- Congress Voices Support for NASA LC 39-A Leasing, earlier post
- SpaceX Statement on Shared Use of LC-39A (Update), earlier post
- New Uses For Launch Pad 39A: Threatening The Status Quo, earlier post

Review of Allegations of Improper Leasing and Provision of Aircraft Fuel at Moffett Federal Airfield

"The OIG found that consistent with NASA policy Ames based the price of its lease with H211 on the fair market value of comparable hangar space and that, as required, the lease and companion Space Act Agreement supported NASA's mission. Specifically, since 2009 H211 has flown more than 200 flights to collect climate data at no cost to NASA - science missions Ames officials estimate would have cost the Agency between $1,800 and $6,500 per flight hour to operate depending on the type of aircraft used. Accordingly, we determined that NASA benefitted from both its lease and Space Act Agreement with H211. ... We found that from September 2007 until August 2013, H211 purchased fuel at Moffett from DLA-Energy either directly or through NASA for both its personal flights and NASA science flights at a rate intended only for government agencies and their contractors. ... Even though we concluded that the fuel arrangement did not result in an economic loss to NASA or DLA-Energy, H211 nevertheless received a monetary benefit to which it was not entitled. Accordingly, we recommend that NASA explore with the company possible options to remedy this situation."

SpaceX Launches SES-8

SpaceX Launches SES-8

"SpaceX launched the SES-8 satellite this evening on a Falcon 9.1 rocket. Launch occured as the window opened at 5:41 pm ET. Second stage reignition and burn was a success. The SES-8 spacecraft is now in a nominal GEO transfer orbit. So far it seems that the flight was completely nominal."

Blue Origin Debuts the American-made BE-3 Liquid Hydrogen Rocket Engine (with video)

"Blue Origin reached a key milestone in the development of the liquid-fueled BE-3 engine by successfully demonstrating deep throttle, full power, long-duration and reliable restart all in a single-test sequence. The BE-3 is the first completely new liquid hydrogen-fueled engine to be developed for production in the U.S. since the RS-68 more than a decade ago."

NASA Commercial Crew Partner Blue Origin Test-Fires New Rocket Engine (with video)

"NASA's Commercial Crew Program (CCP) has been working with the company on several aspects of the engine's development. The program supported testing of the BE-3 under the agency's Commercial Crew Development Round 2 (CCDev2) initiative and continues to offer technical support. NASA and Blue Origin also are partnered in review and tests of the company's Space Vehicle design."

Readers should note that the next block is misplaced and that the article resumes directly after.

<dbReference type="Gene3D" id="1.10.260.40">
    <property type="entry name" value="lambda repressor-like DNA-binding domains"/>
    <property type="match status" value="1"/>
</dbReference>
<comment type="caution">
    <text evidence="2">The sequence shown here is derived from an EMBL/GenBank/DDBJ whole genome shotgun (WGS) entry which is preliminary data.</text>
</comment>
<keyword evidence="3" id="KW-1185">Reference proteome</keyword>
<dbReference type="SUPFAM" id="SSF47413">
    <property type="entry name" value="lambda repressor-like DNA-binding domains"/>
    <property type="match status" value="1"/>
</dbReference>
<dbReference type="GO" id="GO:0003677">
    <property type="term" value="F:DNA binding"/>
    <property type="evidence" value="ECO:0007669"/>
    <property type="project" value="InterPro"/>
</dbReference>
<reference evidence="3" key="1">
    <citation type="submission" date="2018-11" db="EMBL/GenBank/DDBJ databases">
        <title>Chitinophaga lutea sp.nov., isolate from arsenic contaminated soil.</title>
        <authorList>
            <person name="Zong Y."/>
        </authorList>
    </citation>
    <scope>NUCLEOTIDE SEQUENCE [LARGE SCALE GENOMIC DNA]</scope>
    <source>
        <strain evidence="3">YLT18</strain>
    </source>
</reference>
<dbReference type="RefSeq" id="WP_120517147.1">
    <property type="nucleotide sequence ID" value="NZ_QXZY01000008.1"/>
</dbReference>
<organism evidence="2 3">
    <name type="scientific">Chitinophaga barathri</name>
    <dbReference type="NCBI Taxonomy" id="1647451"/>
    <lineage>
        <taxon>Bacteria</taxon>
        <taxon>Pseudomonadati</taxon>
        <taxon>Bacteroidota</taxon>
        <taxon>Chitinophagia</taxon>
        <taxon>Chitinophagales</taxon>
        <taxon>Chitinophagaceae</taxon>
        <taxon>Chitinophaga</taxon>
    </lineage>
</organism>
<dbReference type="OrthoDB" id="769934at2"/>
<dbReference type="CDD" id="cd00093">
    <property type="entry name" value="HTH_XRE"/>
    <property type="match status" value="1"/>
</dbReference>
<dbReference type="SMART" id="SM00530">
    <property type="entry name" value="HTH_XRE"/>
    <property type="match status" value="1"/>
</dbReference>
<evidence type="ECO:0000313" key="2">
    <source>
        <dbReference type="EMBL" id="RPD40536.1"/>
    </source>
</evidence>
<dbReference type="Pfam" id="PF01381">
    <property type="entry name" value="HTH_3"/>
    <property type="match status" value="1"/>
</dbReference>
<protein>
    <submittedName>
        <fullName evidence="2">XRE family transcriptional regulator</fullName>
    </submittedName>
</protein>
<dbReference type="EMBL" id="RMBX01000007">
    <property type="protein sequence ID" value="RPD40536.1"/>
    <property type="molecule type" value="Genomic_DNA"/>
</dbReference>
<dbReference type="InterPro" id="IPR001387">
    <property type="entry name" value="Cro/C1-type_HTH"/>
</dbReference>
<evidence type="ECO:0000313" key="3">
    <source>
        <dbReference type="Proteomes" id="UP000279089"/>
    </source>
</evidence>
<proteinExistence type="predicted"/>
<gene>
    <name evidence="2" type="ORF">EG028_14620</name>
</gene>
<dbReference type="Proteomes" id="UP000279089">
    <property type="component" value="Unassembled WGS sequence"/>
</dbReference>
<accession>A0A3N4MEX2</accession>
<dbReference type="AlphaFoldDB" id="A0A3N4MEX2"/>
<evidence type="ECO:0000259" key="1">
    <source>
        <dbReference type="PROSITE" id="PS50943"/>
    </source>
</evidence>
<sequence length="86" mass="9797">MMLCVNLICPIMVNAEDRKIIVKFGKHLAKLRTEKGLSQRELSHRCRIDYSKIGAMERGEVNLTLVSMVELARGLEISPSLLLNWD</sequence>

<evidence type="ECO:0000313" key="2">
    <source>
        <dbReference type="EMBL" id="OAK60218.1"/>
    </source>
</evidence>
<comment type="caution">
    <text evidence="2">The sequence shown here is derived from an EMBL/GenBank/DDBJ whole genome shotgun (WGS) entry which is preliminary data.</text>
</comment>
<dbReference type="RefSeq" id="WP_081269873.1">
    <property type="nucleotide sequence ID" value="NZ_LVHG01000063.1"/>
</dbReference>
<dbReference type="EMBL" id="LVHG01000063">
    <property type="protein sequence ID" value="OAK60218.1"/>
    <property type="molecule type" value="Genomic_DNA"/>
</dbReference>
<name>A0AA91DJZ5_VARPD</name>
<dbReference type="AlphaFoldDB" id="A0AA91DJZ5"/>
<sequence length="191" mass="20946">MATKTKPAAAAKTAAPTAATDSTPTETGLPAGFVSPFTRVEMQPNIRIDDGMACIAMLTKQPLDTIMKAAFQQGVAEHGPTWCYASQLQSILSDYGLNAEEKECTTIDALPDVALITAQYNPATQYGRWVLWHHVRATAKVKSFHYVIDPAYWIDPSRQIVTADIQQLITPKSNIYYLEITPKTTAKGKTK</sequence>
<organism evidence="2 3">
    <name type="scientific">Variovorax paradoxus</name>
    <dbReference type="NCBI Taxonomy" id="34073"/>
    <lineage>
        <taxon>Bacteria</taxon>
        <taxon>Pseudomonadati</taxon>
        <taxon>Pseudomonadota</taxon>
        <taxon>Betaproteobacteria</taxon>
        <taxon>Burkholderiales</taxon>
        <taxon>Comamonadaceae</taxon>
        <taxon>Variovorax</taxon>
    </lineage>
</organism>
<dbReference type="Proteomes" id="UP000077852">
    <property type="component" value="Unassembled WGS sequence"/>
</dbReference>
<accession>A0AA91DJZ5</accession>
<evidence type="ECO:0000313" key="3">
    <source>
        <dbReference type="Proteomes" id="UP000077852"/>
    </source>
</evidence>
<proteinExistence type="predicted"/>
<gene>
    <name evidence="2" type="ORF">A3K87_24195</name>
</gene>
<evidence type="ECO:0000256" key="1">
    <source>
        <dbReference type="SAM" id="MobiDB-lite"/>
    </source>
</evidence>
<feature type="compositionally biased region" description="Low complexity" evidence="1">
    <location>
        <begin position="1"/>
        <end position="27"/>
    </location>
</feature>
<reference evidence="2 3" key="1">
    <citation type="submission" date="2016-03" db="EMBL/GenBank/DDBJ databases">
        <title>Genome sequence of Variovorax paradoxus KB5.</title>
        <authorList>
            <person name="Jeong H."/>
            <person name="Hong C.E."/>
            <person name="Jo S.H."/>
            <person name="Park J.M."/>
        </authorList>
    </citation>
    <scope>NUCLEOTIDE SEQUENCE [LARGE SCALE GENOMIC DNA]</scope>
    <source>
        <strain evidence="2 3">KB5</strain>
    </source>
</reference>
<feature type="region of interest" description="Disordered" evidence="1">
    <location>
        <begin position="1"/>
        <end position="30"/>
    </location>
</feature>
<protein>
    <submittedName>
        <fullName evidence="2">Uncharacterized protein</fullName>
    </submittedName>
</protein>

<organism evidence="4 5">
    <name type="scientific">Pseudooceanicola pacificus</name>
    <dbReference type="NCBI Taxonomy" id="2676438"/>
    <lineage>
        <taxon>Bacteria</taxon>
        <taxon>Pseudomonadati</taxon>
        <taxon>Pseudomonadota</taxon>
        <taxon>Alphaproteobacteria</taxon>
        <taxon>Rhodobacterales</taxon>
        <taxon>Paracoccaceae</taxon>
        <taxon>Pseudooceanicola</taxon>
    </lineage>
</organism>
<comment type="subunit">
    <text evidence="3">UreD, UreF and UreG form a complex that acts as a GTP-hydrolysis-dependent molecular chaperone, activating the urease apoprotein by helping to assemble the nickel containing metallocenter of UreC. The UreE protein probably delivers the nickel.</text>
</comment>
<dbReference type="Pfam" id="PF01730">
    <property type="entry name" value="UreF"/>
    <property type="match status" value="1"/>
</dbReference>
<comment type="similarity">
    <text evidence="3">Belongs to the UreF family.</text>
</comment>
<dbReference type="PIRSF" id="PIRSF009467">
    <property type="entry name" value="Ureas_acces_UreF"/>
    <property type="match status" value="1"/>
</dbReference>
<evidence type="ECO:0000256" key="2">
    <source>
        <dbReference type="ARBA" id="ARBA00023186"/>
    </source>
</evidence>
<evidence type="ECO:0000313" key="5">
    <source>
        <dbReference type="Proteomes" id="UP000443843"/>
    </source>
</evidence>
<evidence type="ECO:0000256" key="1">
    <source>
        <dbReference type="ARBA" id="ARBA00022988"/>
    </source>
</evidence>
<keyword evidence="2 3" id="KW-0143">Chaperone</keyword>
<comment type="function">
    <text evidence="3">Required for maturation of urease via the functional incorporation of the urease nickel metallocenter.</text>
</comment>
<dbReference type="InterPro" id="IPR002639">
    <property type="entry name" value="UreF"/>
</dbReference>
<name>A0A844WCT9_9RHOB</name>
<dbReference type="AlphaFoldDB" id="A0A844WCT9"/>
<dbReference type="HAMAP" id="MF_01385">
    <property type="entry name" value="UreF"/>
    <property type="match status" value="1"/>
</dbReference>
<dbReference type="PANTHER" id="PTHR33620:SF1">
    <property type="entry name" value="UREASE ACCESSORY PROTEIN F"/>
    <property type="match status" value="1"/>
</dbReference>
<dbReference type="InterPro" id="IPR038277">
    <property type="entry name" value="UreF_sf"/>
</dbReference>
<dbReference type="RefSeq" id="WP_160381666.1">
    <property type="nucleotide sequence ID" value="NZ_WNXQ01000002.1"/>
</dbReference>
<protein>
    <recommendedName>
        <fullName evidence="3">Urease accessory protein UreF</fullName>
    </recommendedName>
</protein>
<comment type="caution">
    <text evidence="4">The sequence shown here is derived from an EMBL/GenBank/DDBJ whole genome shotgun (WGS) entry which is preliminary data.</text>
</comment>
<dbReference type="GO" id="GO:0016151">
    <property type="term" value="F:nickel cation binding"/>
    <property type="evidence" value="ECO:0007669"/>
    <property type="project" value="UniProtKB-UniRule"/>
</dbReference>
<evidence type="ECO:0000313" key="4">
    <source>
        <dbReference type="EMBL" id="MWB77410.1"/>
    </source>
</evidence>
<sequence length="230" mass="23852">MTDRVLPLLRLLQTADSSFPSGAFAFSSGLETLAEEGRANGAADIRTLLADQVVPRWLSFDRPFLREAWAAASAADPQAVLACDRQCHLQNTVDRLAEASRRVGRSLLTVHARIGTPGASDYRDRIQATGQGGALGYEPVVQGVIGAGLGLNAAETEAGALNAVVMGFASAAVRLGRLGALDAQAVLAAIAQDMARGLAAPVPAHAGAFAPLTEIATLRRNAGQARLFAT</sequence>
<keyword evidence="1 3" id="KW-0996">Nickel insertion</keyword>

FAA Interpretation Concerning Involvement of NASA Astronauts During a Licensed Launch or Reentry

"This interpretation responds to a request from the National Aeronautics and Space Administration (NASA) regarding whether the space transportation regulations of the Federal Aviation Administration (FAA) would restrict NASA astronauts from performing operational functions during a commercial space launch or reentry under license from the FAA."

2 The pertinent FAA regulations simply require that space flight participants: (1) be informed of risk; (2) execute a waiver of claims against the U.S. Government; (3) receive training on how to respond to emergency situations; and (4) not carry any weapons onboard. See 14 CFR Sec. Sec. 460.45-460.53.

House Approves Bipartisan Bill to Extend Liability Protection for Commercial Space Launches, House Committee on Science, Space, and Technology

"The U.S. House of Representatives today approved the Space Launch Liability Indemnification Extension Act (H.R. 3547)  by a vote of 376 to 5.  H.R. 3547 is a bipartisan bill that extends for one year a commercial space transportation risk-sharing and liability regime that was established by Congress in 1988 with passage of the Commercial Space Launch Act Amendments."

House Approves Bill to Extend Liability Protection for Commercial Space Launches, House Committee on Science, Space, and Technology Democrats

"The bill extends provisions of the Commercial Space Launch Act Amendments, which cover third-party liability for licensed commercial space launches. The bipartisan bill was introduced by Chairman Lamar Smith (R-Texas), Ranking Member Eddie Bernice Johnson (D-Texas), Space Subcommittee Chairman Steven Palazzo (R-Miss.), and Space Subcommittee Ranking Member Donna Edwards (D-Md.)."



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This page is an archive of entries in the Commercialization category from December 2013.